Bailey Zimmerman, the 23-year-old American singer and songwriter from Illinois was energetic and passionate as he bounced around the stage, high-fived fans on the floor, and flipped his hair back and forth. He sang his hit singles “Fall In Love” and “Rock and A Hard Place” and ended his performance referencing bible verse Mark 9:23: “If you can believe, all things are possible to him who believes.” 

“If you take anything away from my show tonight, it’s that there’s gonna be people telling you what you’re doing is crazy, but if I didn’t follow my dreams, I would not be here in Montreal opening for the Morgan Wallen One Night At A Time tour!” he exclaimed enthusiastically.  

Up next was Ernest, American country music singer and songwriter who beamed on stage with his personalized leather guitar strap and his “Gallagher #11” Montreal Canadians jersey. He launched an “olé, olé olé” chant and the crowd went wild. He sang some of his songwriting marvels  “Did It With You,” “Son of a Sinner,” and “Somebody’s Problem”, the latter being a song he wrote for Wallen’s Dangerous: The Double Album in 2021.  

As he strummed the opening chords of his hit song “Flower Shops,” he revealed that this song “validated what [he] thought was true. Country music is still alive and well,” Ernest added.

The audience illuminated the Bell Centre with a sea of cellphone flashlights, swaying in harmony with the music. As the song drew to a close, Montreal Canadiens’ Nick Suzuki and Cole Caufield made a surprise appearance, joining Ernest on stage to toss red roses into the crowd.  

As Ernest concluded his performance at 8:25 p.m., the anticipation in the air heightened. Wallen emerged from his dressing room strutting to his duet with Lil Durk “Broadway Girls” at 9:20 p.m. He sported a white long-sleeved shirt, beige jeans, and a green duck hat that matched his duck necklace. Wallen took centre stage atop a riser to kickstart the night with his crowd-pleaser, “Up Down”. Smoke bombs and fireworks sparked as he shouted, “What’s going on Montreal, how we doing tonight?!”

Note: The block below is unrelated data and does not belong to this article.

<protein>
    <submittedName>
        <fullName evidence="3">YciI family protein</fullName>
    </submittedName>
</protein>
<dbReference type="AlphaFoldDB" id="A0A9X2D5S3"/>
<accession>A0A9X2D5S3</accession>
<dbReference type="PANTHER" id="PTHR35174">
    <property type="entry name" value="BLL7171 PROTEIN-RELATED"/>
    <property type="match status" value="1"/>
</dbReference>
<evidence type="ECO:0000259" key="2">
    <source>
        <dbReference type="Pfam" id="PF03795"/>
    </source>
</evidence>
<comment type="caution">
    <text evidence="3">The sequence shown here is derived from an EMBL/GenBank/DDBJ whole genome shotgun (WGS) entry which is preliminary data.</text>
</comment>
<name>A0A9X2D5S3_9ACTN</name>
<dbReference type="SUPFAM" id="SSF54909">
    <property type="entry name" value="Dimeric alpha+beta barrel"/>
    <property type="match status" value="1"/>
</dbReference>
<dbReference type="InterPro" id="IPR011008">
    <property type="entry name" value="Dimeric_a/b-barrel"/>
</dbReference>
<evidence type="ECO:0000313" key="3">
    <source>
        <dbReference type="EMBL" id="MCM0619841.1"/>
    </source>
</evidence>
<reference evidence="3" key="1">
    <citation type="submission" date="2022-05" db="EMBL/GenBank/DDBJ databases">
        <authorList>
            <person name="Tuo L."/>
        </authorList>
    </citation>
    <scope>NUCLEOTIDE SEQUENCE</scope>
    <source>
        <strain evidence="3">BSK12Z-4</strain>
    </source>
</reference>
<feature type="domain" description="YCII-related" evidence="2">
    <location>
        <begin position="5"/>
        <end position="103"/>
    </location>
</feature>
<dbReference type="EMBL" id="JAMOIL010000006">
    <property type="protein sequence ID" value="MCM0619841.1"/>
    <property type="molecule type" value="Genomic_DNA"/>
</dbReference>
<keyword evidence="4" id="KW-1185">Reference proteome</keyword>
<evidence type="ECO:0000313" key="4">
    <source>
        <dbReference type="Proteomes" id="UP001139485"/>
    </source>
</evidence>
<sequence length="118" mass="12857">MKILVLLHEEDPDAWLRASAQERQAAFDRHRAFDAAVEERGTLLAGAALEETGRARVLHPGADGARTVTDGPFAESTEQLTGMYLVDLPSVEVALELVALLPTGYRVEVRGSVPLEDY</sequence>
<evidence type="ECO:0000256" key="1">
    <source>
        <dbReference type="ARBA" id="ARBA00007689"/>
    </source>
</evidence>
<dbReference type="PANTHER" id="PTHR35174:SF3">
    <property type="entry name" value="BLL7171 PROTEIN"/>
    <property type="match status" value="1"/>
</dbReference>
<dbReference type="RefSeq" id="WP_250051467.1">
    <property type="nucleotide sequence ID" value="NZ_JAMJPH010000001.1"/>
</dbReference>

He thanked the fans for their dedication and introduced his crew on stage with him—Mark “Taco” Annino on drums, Luke Cowboy Rice on bass and guitar, Tyler Tomlinson on guitar, Chris Gladden on keys, Tony Aichele on guitar and Dominic Frost on guitar and lead vocals.

Following “I Wrote The Book,” “One Thing At A Time,” and “Everything I Love” was “’98 Braves” with a story about his love for baseball. He shared that baseball taught him a lot about life and is the reason why he has persevered in the music industry and has created the Morgan Wallen Foundation. The Foundation’s goal is to support programs for youth in sports and music because Wallen believes that “all children deserve a chance to thrive, play, and create.” For every concert ticket sold, $3 goes to support the foundation’s work.  

His next songs were “You Proof,” “Ain’t That Some,” “Sunrise,” and “Cover Me Up”—one of the first songs he wrote. “This song gave me a lot of faith, hope, and encouragement that maybe I wasn’t crazy about moving away from home and being a country singer. Maybe I was doing exactly what I was supposed to be doing. Thank you for letting me sing about stuff that means a lot to me,” Wallen said during his emotional speech.  

He then segued into “Chasing You” and “Thought You Should Know”, a touching tribute to his mother, accompanied by his guitarist Dominic. Wallen invited Zimmerman back on stage to perform a spirited rendition of “I Deserve A Drink”. The latter wore an Expos baseball jersey and bright red jeans. 

Ernest later re-joined Wallen to perform “Cowgirls” together. After returning from a brief break, Wallen emerged sporting a “#7 Wallen HABS” jersey, eliciting roars of excitement from the crowd. The highlight of the night was “Last Night,” which had become the year’s biggest country song across North America in all genres, marking a significant milestone for Wallen.  

His last song of the night was “Whiskey Glasses” and the concert concluded with fireworks, leaving fans thrilled with the experience. “That was officially one of the best concerts I’ve ever been to,” proclaimed Sam Tanner, a fourth-year JMSB student at Concordia. “I went with my mom, and it was definitely worth the money.” 

After the concert, fans flocked to merchandise stands and sang Wallen’s hit songs all the way to the Lucien-L’Allier metro station, concluding a memorable evening of country music in Montreal.